Around 220,000 car drivers in the Netherlands, England and Wales have joined forces in what could become a pan-European lawsuit against German carmaker Volkswagen (VW) seeking compensation over its “dieselgate” emissions scandal. Harcus Sinclair, a United Kingdom law firm, along with Dutch Foundation “Stichting Volkswagen Car Claim,” a U.S.-style class action on behalf of an estimated 180,000 Dutch VW car owners, have teamed up in this litigation. It’s believed this could spark a wave of coordinated litigation across Europe.
About 11 million VW cars worldwide were fitted with software to cheat diesel emissions tests that are designed to limit car fumes blamed for respiratory diseases and global pollution. As we have reported, the automaker has agreed to spend up to $25 billion in the United States to address claims from owners, environmental regulators, states and dealers and has offered to buy back about 500,000 polluting U.S. vehicles. However, VW has not reached a similar deal in Europe and faces billions of euros in claims from customers and investors.
The automaker has offered European drivers a software update for all affected vehicles, but lawyers say this does not resolve the problem and they are demanding adequate compensation. The Dutch Foundation, which says it has been trying to reach a “reasonable settlement” with VW, Europe’s largest car manufacturer, since 2015, said it was also “cooperating” with partners representing drivers in Austria, Germany and Switzerland, and was in talks with others in Spain, France, Italy, Poland, the Czech Republic and Scandinavia. Guido van Woerkom, director of the foundation, stated:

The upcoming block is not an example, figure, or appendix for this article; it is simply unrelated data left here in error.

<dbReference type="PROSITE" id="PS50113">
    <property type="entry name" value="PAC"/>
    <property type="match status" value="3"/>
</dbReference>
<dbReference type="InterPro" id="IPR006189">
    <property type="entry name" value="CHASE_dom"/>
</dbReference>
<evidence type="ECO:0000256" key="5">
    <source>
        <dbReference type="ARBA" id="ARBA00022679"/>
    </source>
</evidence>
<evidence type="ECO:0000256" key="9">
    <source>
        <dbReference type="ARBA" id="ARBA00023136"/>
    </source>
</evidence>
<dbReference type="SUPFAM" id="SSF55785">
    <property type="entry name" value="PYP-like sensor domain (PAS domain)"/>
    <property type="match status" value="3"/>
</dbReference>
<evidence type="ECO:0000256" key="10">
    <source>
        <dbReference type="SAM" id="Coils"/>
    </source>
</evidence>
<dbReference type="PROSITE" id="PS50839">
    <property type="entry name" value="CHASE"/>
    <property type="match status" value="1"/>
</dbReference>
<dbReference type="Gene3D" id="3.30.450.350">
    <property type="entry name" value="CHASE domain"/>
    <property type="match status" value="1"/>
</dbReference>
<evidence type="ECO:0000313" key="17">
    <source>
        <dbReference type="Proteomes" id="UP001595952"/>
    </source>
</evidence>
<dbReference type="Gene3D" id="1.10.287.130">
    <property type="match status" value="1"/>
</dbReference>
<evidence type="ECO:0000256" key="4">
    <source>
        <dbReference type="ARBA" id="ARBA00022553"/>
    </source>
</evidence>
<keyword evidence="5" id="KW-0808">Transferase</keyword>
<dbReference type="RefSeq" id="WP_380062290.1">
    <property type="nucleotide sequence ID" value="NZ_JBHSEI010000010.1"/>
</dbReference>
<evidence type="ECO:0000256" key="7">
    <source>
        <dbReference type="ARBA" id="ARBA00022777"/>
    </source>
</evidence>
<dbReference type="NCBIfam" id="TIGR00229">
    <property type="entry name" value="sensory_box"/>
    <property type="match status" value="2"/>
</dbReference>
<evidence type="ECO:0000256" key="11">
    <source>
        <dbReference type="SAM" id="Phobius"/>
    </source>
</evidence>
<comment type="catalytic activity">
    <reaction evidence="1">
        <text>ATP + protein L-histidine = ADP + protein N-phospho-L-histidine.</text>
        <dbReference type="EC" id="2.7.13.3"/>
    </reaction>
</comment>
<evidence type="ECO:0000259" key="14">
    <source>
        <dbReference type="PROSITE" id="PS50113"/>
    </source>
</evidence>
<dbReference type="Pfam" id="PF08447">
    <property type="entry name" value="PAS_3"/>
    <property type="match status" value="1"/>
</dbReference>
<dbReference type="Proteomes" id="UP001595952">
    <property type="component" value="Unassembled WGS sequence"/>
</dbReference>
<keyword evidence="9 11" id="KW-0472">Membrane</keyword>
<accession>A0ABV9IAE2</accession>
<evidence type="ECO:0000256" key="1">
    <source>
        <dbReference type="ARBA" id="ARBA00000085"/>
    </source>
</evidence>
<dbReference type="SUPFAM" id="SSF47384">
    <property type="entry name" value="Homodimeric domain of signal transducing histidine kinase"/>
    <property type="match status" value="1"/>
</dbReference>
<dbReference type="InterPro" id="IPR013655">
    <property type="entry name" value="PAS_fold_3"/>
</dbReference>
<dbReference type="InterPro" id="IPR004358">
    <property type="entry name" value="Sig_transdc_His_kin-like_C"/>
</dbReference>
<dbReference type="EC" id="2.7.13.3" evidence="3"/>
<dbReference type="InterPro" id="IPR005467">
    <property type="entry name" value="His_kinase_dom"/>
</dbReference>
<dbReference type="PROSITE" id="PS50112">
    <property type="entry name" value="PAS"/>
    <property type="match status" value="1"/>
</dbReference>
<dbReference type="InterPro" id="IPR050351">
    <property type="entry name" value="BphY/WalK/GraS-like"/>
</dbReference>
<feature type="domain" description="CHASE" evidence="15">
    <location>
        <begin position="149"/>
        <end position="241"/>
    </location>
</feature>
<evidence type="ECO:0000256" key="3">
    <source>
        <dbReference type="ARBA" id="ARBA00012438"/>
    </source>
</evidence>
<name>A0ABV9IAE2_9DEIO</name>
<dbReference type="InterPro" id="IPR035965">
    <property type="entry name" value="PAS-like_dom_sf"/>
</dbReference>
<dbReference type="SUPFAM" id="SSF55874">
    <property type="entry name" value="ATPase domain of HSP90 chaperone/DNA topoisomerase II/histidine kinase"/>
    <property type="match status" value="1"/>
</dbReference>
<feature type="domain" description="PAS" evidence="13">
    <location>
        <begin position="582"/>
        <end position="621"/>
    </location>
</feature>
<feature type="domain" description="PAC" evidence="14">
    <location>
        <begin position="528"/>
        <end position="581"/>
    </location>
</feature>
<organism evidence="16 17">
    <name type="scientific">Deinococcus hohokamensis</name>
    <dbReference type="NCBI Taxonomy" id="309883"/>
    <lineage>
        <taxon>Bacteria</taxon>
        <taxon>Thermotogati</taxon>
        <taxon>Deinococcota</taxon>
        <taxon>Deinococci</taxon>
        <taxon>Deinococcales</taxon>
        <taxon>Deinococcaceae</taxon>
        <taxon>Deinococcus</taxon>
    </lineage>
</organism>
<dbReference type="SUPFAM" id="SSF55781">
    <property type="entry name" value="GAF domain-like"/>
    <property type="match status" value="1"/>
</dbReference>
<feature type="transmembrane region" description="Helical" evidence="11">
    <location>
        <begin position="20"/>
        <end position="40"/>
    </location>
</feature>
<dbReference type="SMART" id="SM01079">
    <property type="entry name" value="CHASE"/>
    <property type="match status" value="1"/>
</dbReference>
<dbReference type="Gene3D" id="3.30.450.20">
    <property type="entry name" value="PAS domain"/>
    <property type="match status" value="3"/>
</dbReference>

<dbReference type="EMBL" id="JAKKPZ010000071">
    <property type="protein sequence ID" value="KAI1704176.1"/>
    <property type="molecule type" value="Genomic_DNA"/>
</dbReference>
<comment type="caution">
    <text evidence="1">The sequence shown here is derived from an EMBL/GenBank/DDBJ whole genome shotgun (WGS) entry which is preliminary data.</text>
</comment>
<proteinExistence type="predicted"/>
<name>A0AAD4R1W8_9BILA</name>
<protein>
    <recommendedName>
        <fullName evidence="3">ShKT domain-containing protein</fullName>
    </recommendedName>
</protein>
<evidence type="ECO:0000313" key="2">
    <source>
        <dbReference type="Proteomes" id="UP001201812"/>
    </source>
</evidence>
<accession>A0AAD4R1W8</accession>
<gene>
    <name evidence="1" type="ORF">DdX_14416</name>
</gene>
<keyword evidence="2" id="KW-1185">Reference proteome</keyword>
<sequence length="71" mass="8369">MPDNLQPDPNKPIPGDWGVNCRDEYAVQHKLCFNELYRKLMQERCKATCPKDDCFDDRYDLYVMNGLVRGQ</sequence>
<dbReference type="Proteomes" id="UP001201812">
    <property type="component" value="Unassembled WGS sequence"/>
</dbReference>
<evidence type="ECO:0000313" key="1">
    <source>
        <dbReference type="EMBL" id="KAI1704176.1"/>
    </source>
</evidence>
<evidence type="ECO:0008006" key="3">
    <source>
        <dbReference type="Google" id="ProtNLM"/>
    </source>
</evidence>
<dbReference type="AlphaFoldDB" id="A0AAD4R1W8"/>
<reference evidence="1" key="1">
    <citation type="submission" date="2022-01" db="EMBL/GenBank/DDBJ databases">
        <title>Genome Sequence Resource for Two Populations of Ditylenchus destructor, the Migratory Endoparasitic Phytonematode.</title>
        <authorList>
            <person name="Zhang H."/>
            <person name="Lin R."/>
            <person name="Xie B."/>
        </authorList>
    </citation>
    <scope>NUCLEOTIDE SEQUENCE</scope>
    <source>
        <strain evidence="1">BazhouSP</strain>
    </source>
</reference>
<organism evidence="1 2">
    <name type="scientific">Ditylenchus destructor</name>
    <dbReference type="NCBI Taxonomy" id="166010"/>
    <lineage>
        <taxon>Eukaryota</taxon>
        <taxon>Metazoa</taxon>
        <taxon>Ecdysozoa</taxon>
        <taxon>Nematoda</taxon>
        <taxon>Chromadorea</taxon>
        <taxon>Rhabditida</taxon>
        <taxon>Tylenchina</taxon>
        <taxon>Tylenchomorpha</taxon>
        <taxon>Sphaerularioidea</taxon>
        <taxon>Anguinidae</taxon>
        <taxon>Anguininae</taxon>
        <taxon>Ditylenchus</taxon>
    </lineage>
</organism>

We are delighted to be teaming up with Harcus Sinclair UK Limited, who have done an excellent job in paving the way for car owners to seek redress from VW through the courts.
The expanding lawsuit is seeking compensation for damage suffered by VW, Audi, SEAT, Skoda and/or Porsche car owners, alleging VW and supplier Bosch were responsible for the sale of cars that breached toxic nitrogen oxides emissions rules.
Harcus Sinclair filed its lawsuit in January 2016. Thus far they have signed up about 41,000 English and Welsh VW drivers. A London trial is expected in early 2019. VW said it took the trust of its customers very seriously, but it claims no legal basis for consumer lawsuits. The carmaker says that’s because its plans to fix cars in Europe, coordinated with regulators and price fluctuations for diesel cars, were within a “normal range.” The company said:
To date, the owners of the 8.5 million affected European cars remain in the cold. All vehicles affected are and have been technically safe and roadworthy. They can be driven on roads without any limitations and can be sold without loss in residual value. Even if we were to hold talks with law firms we would maintain this position.
It will be most interesting to see how this expanded litigation will proceed. I would have to believe VW would make a sincere effort to settle at any early stage.
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